You know, nothing official has happened yet but all signs are pointing to Aaron Rodgers being the new quarterback of the New York Jets. Rodgers -- he's not even a free agent but many believe the Green Bay Packers are going to trade the 39-year-old to the Jets 15 years after they did the same thing with Brett Favre. Rodgers met with New York owner Woody Johnson and the coaches last week.

And he broke his Twitter silence late last night with just a post that said simply, "SULLLLLL" with a pair of crying-laughing emojis. What does that mean? No one -- no one really knows. Other Jets players though were tweeting like Rodgers to the Jets was a done deal.

Now the Raiders, meanwhile -- they are reportedly signing quarterback Jimmy Garoppolo to a three-year deal that includes $34 million guaranteed. The move reunites Jimmy G. with head coach Josh McDaniels. The pair worked together in New England when McDaniels was the offensive coordinator and Garoppolo backed up Tom Brady.

All right, to the NBA. Klay Thompson having himself a night against the Suns. Klay was just on fire in the first half. Hit eight threes pouring in 33 points in those first two quarters. He would only score five in the second half. He finished with 38 in the game.

The Warriors would win 123-112 for their eighth-straight home win.

All right, Giannis Antetokounmpo, meanwhile, just dominant against the Kings. Giannis, 46 points in 12 rebounds. It was his sixth 45-point, 10-rebound game of the season.

But look what happened in the closing seconds. Trey Lyles fouls Giannis and then shoves him. Well, Brook Lopez didn't like that. He went over and got into it with Lyles. Both of those guys got ejected.

The Bucks would win that one 133-124.

All right, March Madness tips off tonight with the first four in Dayton, Ohio on our sister channel TruTV. Pittsburgh takes on Mississippi State at 9:00 eastern. That's after Southeast Missouri State faces Texas A&M-Corpus Christie at 6:40.

And Islander's coach Steve Lutz -- well, he says he's happy to have the chance to face number-one seed Alabama with a win.


STEVE LUTZ, HEAD COACH, TEXAS A&M-CORPUS CHRISTIE: If you're complaining about coming to Dayton in the first four, you're messed up in my book, and I'm not trying to be whatever. We're in the NCAA tournament. Like, who's complaining? You don't (bleep) about going to the NCAA tournament. There's a lot of teams sitting at home right now. There's a lot of teams playing in other tournaments that would trade in a heartbeat.


SCHOLES: Oh, it's going to be great.

Now, in the World Baseball Classic, check this out. Duque Hebbert pitching the ninth for Nicaragua. The 21-year-old, listed at 5 foot- nine, struck out superstars Juan Soto, Julio Rodriguez, and Rafael Devers. And a Tiger scout that was in attendance was so impressed with what he saw he found Hebbert after the game, talked to him, and signed him to a Minor League deal.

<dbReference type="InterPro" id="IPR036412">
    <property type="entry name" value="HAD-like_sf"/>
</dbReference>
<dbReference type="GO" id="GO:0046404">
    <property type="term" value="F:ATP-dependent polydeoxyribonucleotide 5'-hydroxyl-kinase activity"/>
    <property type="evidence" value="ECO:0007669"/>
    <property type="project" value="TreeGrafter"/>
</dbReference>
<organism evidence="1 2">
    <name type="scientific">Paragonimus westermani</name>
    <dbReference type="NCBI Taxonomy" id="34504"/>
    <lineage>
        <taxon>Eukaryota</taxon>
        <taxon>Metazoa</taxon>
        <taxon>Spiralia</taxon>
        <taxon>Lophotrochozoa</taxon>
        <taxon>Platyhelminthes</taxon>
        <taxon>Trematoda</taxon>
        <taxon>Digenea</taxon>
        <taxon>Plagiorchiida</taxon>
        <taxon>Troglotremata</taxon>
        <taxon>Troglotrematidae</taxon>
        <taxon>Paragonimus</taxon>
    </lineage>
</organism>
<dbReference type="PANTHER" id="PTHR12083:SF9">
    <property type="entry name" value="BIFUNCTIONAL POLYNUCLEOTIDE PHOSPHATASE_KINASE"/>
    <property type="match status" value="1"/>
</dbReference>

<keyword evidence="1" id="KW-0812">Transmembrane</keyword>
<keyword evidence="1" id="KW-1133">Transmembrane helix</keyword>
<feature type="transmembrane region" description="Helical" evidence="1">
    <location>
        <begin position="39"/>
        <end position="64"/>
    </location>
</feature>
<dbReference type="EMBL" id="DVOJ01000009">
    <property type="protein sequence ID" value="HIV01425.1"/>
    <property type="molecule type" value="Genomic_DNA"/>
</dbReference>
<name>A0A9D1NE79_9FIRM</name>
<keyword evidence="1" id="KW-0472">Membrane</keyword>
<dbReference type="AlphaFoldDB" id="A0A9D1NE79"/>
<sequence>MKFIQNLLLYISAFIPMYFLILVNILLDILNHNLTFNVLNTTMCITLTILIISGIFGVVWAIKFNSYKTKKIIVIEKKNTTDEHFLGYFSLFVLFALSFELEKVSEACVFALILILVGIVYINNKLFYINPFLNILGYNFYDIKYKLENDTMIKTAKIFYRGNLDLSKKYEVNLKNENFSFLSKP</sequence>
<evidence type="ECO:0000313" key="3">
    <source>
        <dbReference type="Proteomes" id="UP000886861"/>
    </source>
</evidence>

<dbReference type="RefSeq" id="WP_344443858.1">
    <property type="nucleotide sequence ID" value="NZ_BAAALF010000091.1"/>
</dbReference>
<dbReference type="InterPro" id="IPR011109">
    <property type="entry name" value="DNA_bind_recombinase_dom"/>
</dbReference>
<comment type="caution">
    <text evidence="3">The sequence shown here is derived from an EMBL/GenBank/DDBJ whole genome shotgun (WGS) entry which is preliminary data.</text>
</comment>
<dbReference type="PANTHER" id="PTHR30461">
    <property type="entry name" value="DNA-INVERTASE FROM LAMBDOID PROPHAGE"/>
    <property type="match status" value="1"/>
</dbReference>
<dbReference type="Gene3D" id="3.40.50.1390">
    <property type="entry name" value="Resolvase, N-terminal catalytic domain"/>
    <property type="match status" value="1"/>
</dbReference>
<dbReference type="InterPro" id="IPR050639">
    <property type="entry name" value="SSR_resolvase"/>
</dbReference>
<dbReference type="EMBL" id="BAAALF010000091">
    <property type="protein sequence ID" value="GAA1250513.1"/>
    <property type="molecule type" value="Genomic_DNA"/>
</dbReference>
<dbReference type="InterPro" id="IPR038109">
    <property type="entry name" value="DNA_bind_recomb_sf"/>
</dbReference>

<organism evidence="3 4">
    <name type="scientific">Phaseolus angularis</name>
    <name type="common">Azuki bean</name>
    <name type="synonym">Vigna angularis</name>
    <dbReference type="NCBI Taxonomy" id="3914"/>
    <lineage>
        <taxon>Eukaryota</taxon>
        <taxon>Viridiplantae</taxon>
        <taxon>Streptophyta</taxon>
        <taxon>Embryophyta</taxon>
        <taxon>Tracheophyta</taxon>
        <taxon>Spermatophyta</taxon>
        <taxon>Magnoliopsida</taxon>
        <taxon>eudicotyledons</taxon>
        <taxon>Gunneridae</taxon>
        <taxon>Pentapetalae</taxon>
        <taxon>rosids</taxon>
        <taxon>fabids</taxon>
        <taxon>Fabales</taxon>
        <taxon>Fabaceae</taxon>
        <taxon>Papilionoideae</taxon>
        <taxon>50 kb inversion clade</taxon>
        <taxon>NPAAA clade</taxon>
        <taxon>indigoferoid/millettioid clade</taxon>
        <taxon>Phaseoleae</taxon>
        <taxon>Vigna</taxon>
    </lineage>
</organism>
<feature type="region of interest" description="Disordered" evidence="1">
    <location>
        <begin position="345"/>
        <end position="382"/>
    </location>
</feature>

So, Christine, what a night for that young man, striking out three superstars and then getting himself a contract to be a pro baseball player.

ROMANS: Awesome.

SCHOLES: That's just awesome.

ROMANS: That's really awesome.

All right, Andy Scholes, thank you. Nice to see you this morning, Andy.

SCHOLES: All right.

ROMANS: All right, coming up on "CNN THIS MORNING" the first nor'easter of the season bearing down on New England and New York. What to expect today ahead on "CNN THIS MORNING."

And next right here, the sudden collapse of Silicon Valley Bank has many customers on edge. What this failure says about risk in the banking system and what it means for tech coming up.



ROMANS: All right, your Romans' Numeral this morning is 250,000, as in the U.S. government insures $250,000 in eligible bank accounts. That means if you have less than that in your bank account you have nothing to worry about.

Meanwhile, many SVB customers were larger companies with much more than $250,000 deposited. Now, the government decided to guarantee access to that money anyway. It didn't have to, but it is guaranteeing all of those deposits, trying to get calm back into the system.

Looking at markets around the world right now, European stocks mixed at this hour. The Hang Seng and Nikkei fell more than two percent. They closed down here. Investors weighing how the failure of Silicon Valley Bank will ripple through financial markets around the world. On Wall Street, stock index futures searching for direction but finding some footing this morning.

Stocks finished the day mixed. The Dow notched a fifth day in a row of losses. Investors really kind of mulling regulators' plan to ease effects from the collapse of Silicon Valley Bank and Signature Bank.

On inflation watch, gas prices held steady at $3.47 again -- a gallon overnight. And the Consumer Price Index for February is due out at 8:30 this morning. February's CPI expected to show overall slowing of inflation, although those numbers are still way, way higher than the Fed's two percent inflation target.

All right, so lucky to have managing director and senior equity analyst at Wedbush Securities here with us this morning, Dan Ives, to walk us through all of the drama -- the drama that's been happening.


So, most depositors at SVB, which is the epicenter of Silicon Valley lending -- they have access to their money. It's a relief in the short term here. What does the fallout mean for the tech startup community now?

DAN IVES, MANAGING DIRECTOR AND SENIOR EQUITY ANALYST, WEDBUSH SECURITIES: I think for decades this is going to be felt. I mean, they were sent to the Godfather of Silicon Valley banking system.

When it comes to tech startup communities, VCs heavily reliant on SVB. And I think right now it's going to be -- it's a different world right now for startups in terms of raising money as well as the VC community. I think a lot of M&A -- and this is really going to be I think a game changer in the valley. ROMANS: A game changer in the valley. You say the strong will get stronger and there will be a scramble for survival maybe in parts of the startup world?